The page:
More often than not, we need to get in touch with people when we don’t have the luxury of face-to-face encounters. And though the options are plenty, each has its own drawback. Texts and IM are fast, but they’re impersonal; voicemails are intimate, but tedious; and email can all too easily be misinterpreted (and all that typing!).
The desktop and mobile app, whose name is a portmanteau of “play” and “ping,” lets you exchange quick voice messages with either one person or a group. Each Pling conversation is contained in its own thread, and each message is archived chronologically, so you can revisit them if you’d like.
But Pling is not an app meant for the “How are yous” and “Hope to see you soons” that clutter many a voicemail. Rather, De-De created Pling to be a tool that makes creative collaboration less tedious, and more true to life. For example, you can’t listen to a Pling before you send it–as soon as you let go of the “tap to record” button, it’ll shoot the message off to the recipient.
Pling is the latest in a range of products to come out of De-De, an offshoot of the ad agency Droga5 whose name is short for “design” and “development.” The year-old studio, which operates independently and has its own board of directors, has previously launched Thunderclap, a platform for crowdsourced ideas. De-De has several new launches in the pipeline for 2013, including Night Out, a photo sharing app, and Birdseye, an app that re-envisions email specifically for the iPad.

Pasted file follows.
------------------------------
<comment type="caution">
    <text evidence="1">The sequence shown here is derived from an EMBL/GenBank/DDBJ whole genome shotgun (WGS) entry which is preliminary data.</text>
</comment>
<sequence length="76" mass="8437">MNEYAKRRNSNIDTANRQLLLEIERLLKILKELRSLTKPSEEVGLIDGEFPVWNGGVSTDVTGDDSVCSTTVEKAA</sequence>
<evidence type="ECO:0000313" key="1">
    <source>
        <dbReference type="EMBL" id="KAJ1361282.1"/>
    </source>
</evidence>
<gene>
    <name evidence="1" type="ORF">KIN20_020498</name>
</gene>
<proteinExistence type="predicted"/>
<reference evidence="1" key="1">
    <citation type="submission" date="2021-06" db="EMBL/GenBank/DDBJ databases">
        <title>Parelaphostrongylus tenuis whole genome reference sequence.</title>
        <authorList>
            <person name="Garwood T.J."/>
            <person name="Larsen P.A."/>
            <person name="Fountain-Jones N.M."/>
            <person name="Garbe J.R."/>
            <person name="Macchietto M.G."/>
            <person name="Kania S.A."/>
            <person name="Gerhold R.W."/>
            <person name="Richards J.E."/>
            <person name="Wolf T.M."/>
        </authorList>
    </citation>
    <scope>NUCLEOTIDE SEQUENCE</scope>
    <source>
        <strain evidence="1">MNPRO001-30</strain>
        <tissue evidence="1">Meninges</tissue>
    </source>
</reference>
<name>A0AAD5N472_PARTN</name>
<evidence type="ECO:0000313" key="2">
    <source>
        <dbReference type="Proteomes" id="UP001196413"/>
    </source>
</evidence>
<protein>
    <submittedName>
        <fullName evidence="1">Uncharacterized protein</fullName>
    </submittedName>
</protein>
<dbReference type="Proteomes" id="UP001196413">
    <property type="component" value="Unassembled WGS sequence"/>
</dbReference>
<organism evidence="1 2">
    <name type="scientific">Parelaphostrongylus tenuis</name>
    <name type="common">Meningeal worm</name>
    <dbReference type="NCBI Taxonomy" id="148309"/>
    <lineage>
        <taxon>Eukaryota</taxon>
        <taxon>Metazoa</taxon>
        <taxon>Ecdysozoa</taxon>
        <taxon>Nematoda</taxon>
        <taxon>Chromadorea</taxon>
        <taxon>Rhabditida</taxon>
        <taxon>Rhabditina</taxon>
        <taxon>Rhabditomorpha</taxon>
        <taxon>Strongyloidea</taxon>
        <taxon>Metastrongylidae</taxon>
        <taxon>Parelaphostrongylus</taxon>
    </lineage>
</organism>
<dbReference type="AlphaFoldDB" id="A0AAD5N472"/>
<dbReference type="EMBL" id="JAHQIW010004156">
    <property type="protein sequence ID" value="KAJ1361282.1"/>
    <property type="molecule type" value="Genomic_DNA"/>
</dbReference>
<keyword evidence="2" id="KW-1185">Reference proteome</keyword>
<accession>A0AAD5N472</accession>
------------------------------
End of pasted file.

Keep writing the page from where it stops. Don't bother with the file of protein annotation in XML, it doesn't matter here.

Each De-De product is built by a team that includes both engineers and marketers, which CEO Hashem Bajwa says requires “constant recalibration.”
“It’s a marketing company, and an engineering and development company, and we work together in a way that I don’t think the two industries do well very often,” he says.
We’ve often written about the differences between ad agencies and tech startups, and how each can learn from the other. The products that come out of De-De, which has deep roots in marketing and storytelling, yet defines itself as a technology company, exemplify that creative friction.
For example, De-De subscribes, at least in part, to the Lean Startup principle of shipping early and often. So Pling 1.0 is very sparse and missing several features the team initially wanted to include, such as the ability to attach documents and other media to Plings (which Bajwa says will definitely make its way into a future version). At the same time, Pling CTO Robert Spychala says he doesn’t want to hurriedly ship something that’s ugly and crashes all the time, because the customer won’t come back.
“Whatever product we release, we want people to recognize the craft that went into building it,” he says.